Ten years ago this week, Hurricane Katrina swept over the Gulf Coast and shredded communities from Louisiana to Florida. Emergency response to the crisis was badly bungled, and the post-storm recovery has had some unexpected effects on the area. As one of the costliest disasters in American history, Hurricane Katrina revealed quite a lot about our priorities, and how American society does—and doesn’t—work. The decade after the storm, as New Orleans and its surroundings have worked to rebuild, reveals even more.
Katrina made landfall in southeastern Louisiana on August 29th, as either a Category 2, 3, or 4 storm, depending on who you ask. Power failed in New Orleans almost immediately, so on-the-ground measurements of rainfall and wind velocity were mostly guesswork. Considering that a Category 2 storm sustains winds of between 96 and 110 mph, even the low estimates were terrifying.
For perspective, imagine yourself blasting down the freeway at double the posted speed limit. Now, without slowing, toss a wheelbarrow full of roofing tiles out the window at pedestrians and spray them down with a fire hose as you drive past. That's what was headed for New Orleans in 2005, except it was 150 miles across.
The storm dropped 15 inches of rain on parts of the state, an amount equal to the average annual rainfall in Montana. Much of the rain fell on already-waterlogged wetlands in the Mississippi delta and over a series of lakes, notably Lake Pontchartrain. The U.S. Army Corps of Engineers, which had been responsible for strengthening the levees around the lake, stopped work on the project in 2003, as 80 percent of its budget was cut to defray the cost of the Iraq invasion.
Unsurprisingly, the levees tore loose under the pressure of the extra water. This, combined with a 13- to 16-foot storm surge, flooded the city of New Orleans. The city's unique bowl-shaped topography didn't help, as the floodwaters had nowhere to drain once they overtopped the levees. As a result, around 80 percent of the city sat under several feet of stagnant water for days.
Immediately after Katrina hit, New Orleans resembled a wet tropical Stalingrad. Most neighborhoods were reduced to waterlogged rubble, with whole blocks swept away where the water had picked up some momentum. Oil barrels and countless gallons of God-knows-what had tipped into the water, coating every surface in sticky toxic residue. Bodies were floating in standing pools, buried under smashed buildings, and lying in the street to be eaten by the tens of thousands of rats driven up out of the sewer.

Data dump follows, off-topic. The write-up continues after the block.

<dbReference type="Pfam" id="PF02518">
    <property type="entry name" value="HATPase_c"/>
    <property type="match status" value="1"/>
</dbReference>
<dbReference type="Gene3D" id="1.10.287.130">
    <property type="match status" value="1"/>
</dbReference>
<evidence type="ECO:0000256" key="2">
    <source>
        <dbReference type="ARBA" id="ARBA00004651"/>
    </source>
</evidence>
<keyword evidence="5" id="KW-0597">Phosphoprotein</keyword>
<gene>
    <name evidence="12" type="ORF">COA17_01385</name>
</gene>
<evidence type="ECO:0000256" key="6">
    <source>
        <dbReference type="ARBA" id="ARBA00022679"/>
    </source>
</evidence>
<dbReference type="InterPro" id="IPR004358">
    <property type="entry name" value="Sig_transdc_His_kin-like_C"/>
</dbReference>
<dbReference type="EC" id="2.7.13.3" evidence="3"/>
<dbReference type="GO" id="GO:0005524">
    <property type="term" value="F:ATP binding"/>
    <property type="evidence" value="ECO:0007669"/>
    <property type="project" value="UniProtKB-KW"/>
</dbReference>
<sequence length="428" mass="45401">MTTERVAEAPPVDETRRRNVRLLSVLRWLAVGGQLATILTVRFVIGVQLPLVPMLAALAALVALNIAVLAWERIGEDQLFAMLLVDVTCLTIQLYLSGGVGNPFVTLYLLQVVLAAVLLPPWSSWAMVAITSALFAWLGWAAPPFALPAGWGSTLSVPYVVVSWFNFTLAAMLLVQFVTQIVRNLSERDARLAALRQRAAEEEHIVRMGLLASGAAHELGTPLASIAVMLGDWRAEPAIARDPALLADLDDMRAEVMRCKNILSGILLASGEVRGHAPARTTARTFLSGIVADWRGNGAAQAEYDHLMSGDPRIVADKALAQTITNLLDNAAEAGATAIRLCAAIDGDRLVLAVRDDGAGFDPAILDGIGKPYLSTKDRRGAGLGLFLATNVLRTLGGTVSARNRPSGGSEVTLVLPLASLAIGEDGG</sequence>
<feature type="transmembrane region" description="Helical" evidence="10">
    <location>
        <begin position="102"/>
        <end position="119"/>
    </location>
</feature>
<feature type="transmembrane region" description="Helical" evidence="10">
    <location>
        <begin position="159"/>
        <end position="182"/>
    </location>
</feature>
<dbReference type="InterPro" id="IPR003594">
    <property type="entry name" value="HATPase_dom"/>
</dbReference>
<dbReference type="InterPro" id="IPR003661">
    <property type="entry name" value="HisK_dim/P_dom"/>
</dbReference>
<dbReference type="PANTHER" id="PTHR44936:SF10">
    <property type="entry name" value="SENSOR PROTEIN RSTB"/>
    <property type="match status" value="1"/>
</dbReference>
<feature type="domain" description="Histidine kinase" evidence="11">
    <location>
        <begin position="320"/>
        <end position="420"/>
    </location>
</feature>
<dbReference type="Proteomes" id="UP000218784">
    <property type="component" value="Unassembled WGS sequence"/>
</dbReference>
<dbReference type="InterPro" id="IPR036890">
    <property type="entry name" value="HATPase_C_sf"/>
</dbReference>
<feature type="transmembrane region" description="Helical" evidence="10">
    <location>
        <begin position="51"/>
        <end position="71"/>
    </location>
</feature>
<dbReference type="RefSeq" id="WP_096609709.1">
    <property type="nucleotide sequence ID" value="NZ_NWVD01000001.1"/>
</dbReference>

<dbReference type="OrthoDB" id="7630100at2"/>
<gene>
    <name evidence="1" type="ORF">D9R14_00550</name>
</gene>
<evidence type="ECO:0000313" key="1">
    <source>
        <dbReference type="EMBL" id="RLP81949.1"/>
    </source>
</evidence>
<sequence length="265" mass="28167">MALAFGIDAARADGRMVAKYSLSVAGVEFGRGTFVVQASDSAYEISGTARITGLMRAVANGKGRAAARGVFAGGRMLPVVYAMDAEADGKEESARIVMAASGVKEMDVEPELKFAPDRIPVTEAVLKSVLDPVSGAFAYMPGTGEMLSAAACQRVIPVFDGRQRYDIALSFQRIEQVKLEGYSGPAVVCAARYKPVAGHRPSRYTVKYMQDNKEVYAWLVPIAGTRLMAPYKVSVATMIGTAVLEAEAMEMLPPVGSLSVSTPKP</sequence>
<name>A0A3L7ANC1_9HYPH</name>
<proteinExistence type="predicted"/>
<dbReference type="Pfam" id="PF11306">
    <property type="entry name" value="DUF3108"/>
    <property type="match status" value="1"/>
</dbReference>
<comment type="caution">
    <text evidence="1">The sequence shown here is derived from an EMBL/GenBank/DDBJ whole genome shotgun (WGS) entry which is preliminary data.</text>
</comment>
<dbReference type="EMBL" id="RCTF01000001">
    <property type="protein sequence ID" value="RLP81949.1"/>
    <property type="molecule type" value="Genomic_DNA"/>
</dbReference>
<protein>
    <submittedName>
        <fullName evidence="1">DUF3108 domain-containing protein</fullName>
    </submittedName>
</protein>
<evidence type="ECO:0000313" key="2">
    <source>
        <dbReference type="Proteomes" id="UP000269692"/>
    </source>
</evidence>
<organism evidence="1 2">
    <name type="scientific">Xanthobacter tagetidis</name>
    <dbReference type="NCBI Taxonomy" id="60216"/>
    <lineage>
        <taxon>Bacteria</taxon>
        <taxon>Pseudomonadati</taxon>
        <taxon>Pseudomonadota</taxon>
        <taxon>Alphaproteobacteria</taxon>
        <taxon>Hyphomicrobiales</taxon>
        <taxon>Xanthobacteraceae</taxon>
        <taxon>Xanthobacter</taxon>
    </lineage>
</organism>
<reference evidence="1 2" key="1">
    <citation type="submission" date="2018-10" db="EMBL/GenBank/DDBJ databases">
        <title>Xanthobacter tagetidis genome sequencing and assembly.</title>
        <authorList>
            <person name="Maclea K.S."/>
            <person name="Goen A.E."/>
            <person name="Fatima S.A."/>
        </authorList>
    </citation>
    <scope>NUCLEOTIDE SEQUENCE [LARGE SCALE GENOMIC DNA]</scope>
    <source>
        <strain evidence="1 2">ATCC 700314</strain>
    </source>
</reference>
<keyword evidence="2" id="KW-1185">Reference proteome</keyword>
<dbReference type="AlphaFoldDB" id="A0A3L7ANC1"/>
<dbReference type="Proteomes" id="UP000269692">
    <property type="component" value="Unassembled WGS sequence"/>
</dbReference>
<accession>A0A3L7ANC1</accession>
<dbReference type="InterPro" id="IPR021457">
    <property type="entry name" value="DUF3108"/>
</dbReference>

About 1,500 New Orleans residents were dead, and recovery of the bodies was so slow that many of the people who died in the heavily damaged east side of the city decomposed to the point they could only be identified by dental records.
Journalists covering the storm, temporarily stirred to action, put a great deal of pressure on the federal government. Officials faced embarrassing questions about nearly every aspect of the emergency management – from the budget cuts that left the city vulnerable, to the competence of various political appointees managing the recovery and the obscenity of restoring power to the Jackson Square neighborhood long enough for the president to give a speech, then cutting it off again when he left.
The Recovery From Hurricane Katrina
Long-term recovery in Katrina-affected areas predictably became a heavily politicized struggle between well-connected special interests. With a $51 billion aid package up for grabs, various contractors, advisers, and general con men swung into action to sweep up as much money as possible before it landed on the people most affected by the storm.
The aid that finally filtered down to residents of the area was held up by the very rules and red tape meant to provide relief. Within a few months, it was discovered that at least 24,000 Louisiana homeowners had accepted grants to raise their homes up to six feet off the ground and thus bring their homes into compliance with the new flood-control rules, but were later unable to prove that they'd made the upgrades.
If you lived in New Orleans, and your house was demolished by Hurricane Katrina, rebuilding probably started with a phone call to your insurance carrier. Of course, since most homeowners' policies don't cover flood insurance, and the floodwaters usually carried away the rubble knocked over by the wind, you were in for the fight of your life just to collect on the insurance you were owed for the wind damage. Federal aid was available, but only in the amount equal to the difference between your insurance settlement and the assessed value of your home.
If you didn't have insurance, you weren't eligible for this aid. Even the people who did qualify were put through bizarre bureaucratic torture before they could collect disaster relief; one requirement for getting a standard federal grant to rebuild collapsed homes was that applicants must first apply and be rejected for a Small Business Administration-backed loan.
If you had the misfortune to be a retired person with good credit, then the loan would probably be approved and then no aid for you. If you were poor and disorganized to the point that filing a loan application from whatever shelter you were living in was a challenge, then no aid for you either.
All this sounds bad, but it could easily have been worse. Dennis Hastert, then Speaker of the House, publicly questioned if any federal funds should be used to help New Orleans rebuild at all.